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Gaining Clarity: Approaches For Testing Headphone/Earbud Performance

Attaining accurate frequency response data from headphones and in-ear monitors has long been a 'missing link' in a quality monitoring signal chain.

By David Mathew and Joe Begin October 16, 2018

Editor’s Note: Attaining accurate frequency response data from headphones and in-ear monitors has long been a ‘missing link’ in a quality monitoring signal chain. This article details some current methodology aimed at standardizing headphone and earphone tests.

At its simplest, the basic method used for gathering performance data of loudspeakers is to place a measurement microphone at a standard distance from a loudspeaker in an acoustically appropriate space while the loudspeaker is driven by a test signal. The microphone acquires the acoustic output of the loudspeaker and passes it to an analyzer.

The process is similar for headphones and earphones/earbuds: drive an acoustic transducer, capture the result with a microphone, and analyze it. But unlike loudspeakers, headphones and earbuds are designed to be coupled to the human ear, which complicates the issue. The measurement microphone must be placed in a structure that acoustically models the human ear and the driver under test must be mounted in a way that represents actual use.

Figure 1: Headphone types (a) circumaural, (b) supra-aural, (c) intra-concha, and (d) insert (adapted from [1]).

Types of headphones (Figure 1) include circumaural, which surround the ear; supra-aural, which rest on the pinnae; intra-concha, which rest on the surface of the auditory canal; and insert, which fit into the auditory canal. The resonance of the ear canal and the reflections from the body and the pinnae greatly affect the response at the eardrum (referenced as the Drum Reference Point, or DRP, which is where the measurement microphone diaphragm must be located). Earphones and headphones can be tested with a variety of acoustic test fixtures (ATF), chosen by headphone characteristics and applications.

The Approaches

Figure 2: Occluded Ear Simulator (Ear Simulator with Occluded Ear Canal Extension), Audio Precision.

The International Electrotechnical Commission (IEC) has specified an Ear Simulator to model the ear canal (called the IEC 60318-4 Ear Simulator), with a microphone at the DRP. An Ear Canal Extension and an Occluded Ear Canal Extension are specified accessories so that the Ear Simulator can be used in a number of fixtures and applications.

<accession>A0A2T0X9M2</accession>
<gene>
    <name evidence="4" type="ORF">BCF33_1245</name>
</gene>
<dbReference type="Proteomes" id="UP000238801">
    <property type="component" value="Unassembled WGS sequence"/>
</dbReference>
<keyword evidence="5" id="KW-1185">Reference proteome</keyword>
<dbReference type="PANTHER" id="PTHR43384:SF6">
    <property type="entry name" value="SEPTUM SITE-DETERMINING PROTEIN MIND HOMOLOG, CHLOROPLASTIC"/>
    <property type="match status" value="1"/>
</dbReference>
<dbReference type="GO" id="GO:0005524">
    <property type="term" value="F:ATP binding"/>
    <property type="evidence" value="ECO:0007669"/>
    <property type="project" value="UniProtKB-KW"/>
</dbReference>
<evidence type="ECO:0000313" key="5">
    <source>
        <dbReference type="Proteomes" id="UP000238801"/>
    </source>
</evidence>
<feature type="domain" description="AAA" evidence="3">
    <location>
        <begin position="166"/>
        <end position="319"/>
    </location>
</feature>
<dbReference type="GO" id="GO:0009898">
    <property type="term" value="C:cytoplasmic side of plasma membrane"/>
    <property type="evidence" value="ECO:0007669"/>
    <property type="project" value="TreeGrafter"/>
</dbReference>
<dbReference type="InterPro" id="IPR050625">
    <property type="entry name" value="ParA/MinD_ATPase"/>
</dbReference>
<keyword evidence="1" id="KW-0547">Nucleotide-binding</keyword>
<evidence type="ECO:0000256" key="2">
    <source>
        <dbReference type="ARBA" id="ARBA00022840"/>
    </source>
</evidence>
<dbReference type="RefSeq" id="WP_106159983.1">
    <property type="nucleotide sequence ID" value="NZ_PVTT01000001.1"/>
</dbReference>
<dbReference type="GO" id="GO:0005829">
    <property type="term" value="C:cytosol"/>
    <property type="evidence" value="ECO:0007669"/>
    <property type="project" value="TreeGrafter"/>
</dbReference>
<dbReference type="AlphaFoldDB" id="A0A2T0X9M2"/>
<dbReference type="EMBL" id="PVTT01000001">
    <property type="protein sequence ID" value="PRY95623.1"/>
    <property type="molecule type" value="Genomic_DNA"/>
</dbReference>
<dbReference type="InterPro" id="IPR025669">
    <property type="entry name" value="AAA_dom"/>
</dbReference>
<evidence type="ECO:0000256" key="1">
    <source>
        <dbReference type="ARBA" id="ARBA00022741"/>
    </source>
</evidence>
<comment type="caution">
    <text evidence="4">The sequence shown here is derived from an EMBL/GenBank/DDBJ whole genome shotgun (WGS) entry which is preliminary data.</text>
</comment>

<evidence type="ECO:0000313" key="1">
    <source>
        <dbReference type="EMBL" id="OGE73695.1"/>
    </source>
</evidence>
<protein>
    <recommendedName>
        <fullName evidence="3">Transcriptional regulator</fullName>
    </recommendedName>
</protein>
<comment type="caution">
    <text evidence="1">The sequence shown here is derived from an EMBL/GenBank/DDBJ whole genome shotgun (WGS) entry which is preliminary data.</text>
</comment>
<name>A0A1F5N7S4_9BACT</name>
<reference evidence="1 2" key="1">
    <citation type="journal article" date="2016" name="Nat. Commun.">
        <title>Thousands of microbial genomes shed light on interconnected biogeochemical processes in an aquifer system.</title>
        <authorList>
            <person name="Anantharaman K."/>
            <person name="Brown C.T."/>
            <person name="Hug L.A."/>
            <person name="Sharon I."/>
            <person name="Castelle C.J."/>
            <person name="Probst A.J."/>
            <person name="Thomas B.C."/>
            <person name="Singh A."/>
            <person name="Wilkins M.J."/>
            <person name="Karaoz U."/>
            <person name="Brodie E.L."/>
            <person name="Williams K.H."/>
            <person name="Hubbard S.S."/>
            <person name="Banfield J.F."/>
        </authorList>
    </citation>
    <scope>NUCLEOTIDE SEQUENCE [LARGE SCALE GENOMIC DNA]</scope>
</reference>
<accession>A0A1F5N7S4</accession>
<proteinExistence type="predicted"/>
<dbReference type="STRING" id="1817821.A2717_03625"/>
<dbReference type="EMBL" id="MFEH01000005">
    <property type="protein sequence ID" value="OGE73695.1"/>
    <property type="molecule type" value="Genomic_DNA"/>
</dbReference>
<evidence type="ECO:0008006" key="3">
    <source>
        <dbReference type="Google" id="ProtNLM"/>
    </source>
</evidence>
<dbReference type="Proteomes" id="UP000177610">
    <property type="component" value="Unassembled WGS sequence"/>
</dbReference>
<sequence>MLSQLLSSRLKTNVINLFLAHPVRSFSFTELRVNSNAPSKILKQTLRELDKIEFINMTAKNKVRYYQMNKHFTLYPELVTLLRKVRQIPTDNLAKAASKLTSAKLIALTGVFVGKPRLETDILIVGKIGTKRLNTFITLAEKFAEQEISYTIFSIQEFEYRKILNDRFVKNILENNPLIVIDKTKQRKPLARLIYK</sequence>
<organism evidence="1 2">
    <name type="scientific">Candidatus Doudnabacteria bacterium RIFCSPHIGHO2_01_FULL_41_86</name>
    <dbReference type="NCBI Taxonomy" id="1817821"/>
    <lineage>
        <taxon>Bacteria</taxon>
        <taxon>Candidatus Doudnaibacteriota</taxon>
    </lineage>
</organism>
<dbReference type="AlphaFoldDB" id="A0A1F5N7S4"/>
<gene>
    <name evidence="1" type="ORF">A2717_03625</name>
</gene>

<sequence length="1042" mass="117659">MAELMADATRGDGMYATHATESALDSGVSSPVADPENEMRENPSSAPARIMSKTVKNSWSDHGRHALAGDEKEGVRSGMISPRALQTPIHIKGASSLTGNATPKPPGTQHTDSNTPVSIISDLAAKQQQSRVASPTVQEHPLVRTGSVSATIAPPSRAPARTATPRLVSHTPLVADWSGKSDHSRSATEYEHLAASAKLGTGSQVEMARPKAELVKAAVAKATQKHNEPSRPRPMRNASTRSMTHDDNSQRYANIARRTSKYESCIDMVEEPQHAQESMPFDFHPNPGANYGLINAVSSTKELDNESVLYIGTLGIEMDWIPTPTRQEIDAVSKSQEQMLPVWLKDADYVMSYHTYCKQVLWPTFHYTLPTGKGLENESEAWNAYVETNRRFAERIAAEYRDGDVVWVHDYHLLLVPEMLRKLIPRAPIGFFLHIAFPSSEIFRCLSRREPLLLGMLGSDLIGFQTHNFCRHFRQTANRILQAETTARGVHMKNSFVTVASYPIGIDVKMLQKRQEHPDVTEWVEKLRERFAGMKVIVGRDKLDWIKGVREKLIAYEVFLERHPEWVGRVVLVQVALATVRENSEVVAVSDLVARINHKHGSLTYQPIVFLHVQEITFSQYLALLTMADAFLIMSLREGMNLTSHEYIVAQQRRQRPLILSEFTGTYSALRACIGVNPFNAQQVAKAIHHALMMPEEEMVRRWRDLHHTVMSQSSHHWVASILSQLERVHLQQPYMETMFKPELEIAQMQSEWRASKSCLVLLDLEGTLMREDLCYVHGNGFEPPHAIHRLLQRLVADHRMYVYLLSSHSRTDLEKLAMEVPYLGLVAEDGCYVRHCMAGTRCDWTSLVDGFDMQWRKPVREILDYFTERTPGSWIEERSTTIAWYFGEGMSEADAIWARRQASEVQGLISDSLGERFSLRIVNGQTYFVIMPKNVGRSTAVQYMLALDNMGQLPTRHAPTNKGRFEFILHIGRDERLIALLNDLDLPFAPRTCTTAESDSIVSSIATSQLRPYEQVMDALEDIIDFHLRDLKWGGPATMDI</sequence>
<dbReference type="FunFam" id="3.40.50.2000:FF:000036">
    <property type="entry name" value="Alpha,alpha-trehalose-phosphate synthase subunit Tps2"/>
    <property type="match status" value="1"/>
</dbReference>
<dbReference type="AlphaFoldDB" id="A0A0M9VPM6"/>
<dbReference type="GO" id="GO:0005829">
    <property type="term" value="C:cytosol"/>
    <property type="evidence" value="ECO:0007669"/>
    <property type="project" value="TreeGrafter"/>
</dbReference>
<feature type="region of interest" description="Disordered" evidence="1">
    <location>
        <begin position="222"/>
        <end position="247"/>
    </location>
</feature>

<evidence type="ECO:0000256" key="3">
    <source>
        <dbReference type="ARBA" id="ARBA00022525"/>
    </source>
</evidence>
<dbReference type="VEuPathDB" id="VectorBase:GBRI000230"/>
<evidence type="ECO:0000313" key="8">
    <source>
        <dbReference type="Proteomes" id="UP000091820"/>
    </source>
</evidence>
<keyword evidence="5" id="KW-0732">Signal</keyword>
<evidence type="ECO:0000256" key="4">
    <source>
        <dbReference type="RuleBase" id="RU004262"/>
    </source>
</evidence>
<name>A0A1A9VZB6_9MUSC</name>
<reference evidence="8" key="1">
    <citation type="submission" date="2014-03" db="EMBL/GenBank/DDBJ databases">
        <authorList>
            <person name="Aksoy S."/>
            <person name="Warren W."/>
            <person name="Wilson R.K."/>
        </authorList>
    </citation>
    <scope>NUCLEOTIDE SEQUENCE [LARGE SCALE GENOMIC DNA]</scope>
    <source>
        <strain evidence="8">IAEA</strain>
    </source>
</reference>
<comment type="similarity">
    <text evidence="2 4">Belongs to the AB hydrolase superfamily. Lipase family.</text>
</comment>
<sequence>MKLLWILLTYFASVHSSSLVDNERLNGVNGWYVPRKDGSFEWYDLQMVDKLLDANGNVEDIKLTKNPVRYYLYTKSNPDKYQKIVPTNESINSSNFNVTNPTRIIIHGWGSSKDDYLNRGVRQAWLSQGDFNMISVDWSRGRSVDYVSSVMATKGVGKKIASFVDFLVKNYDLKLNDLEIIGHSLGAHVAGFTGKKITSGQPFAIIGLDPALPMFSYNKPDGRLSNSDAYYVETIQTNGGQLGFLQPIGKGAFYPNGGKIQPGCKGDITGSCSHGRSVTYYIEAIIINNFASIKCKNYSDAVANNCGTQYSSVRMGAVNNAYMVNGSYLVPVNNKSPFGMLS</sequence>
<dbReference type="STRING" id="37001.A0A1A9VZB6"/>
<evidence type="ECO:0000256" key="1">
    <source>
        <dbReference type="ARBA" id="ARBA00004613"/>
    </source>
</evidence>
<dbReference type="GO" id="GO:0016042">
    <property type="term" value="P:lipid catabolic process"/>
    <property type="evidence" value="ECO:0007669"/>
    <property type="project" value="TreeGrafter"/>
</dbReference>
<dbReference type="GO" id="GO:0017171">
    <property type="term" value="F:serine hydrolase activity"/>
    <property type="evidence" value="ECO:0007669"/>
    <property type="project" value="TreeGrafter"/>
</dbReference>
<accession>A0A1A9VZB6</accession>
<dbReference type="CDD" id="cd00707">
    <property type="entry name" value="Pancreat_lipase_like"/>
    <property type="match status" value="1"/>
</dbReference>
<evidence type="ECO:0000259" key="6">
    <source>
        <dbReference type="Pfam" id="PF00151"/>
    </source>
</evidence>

When fitted with an Ear Canal Extension and an artificial pinna, the Ear Simulator can be used to characterize headphones; with an Occluded Ear Canal Extension, it’s used for intra-concha and insert earphones (Figure 2).

Meanwhile, Figure 3 offers a diagram representing a loudspeaker response (where the loudspeaker is equalized to be flat) measured in free-field, and the same acoustic signal as measured at the DRP of the Ear Simulator in a HATS (we’ll discuss the Head and Torso Simulator manikin in a moment). The altered response due to the resonance and reflections is obvious.

Figure 3: Frequency response of a loudspeaker equalized flat in a free field as measured by a free-field microphone and an in-ear microphone at the DRP.

For insert earphones, only an Ear Simulator with an Occluded Ear Canal Extension may be necessary (Figure 4), as external ear, head or torso effects are not relevant. For earphones and headsets that involve pinna, head or chest reflections, the Ear Simulator can be mounted in a larger fixture such as a HATS.

Figure 4: Occluded Ear Simulator with insert earphone.

The Ear and Cheek fixture (Figure 5) has an Ear Simulator and artificial pinna mounted on a plane representing the cheek or side of the head, with an arm to set an adjustable pressure to the headphone-to-pinna coupling.

A HATS manikin models the reflections and acoustic shadow of the head, and the reflections and absorptions of the neck, shoulders and chest (Figure 6).

Ear Simulators and pinnae are mounted in each side of the head. For headset microphone testing, a mouth simulator transducer can be added. A HATS is particularly important for accurate microphone testing in headsets that incorporate a microphone.

Figure 5: 43AG Ear and Cheek Simulator, G.R.A.S. Sound and Vibration.

Less expensive than a HATS but a more complete solution than some other options, a Headphone Test Fixture uses two Ear Simulators and artificial pinnae mounted in a large aluminum head (Figure 7).

Like a HATS, left and right headphones can be tested simultaneously. For production-floor testing, the pinnae can be replaced with conical aluminum fittings for fast and repeatable headphone seating.

Additionally, the large tubular head provides substantial acoustic isolation, required for measuring the effectiveness of ear-muff style hearing protectors and ANC (active noise canceling) headphones in reducing ambient noise.


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About David and Joe

David Mathew and Joe Begin
David Mathew and Joe Begin

Joe Begin, PE (Acoustical Engineering) serves as director of applications and technical support at Audio Precision. He's a graduate of McGill University (B.Sc.) and the University of Canterbury (M.Sc.), has more than 35 years of experience in test and measurement. David Mathew is technical publications manager and a senior technical writer at Audio Precision. He's served as both a mixing engineer and as a technical engineer in the recording and film-making industries, and was awarded an Emmy f...
http://www.ap.com

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Dennis Buhrmann says

This is a great technical article! My compliments to the authors.

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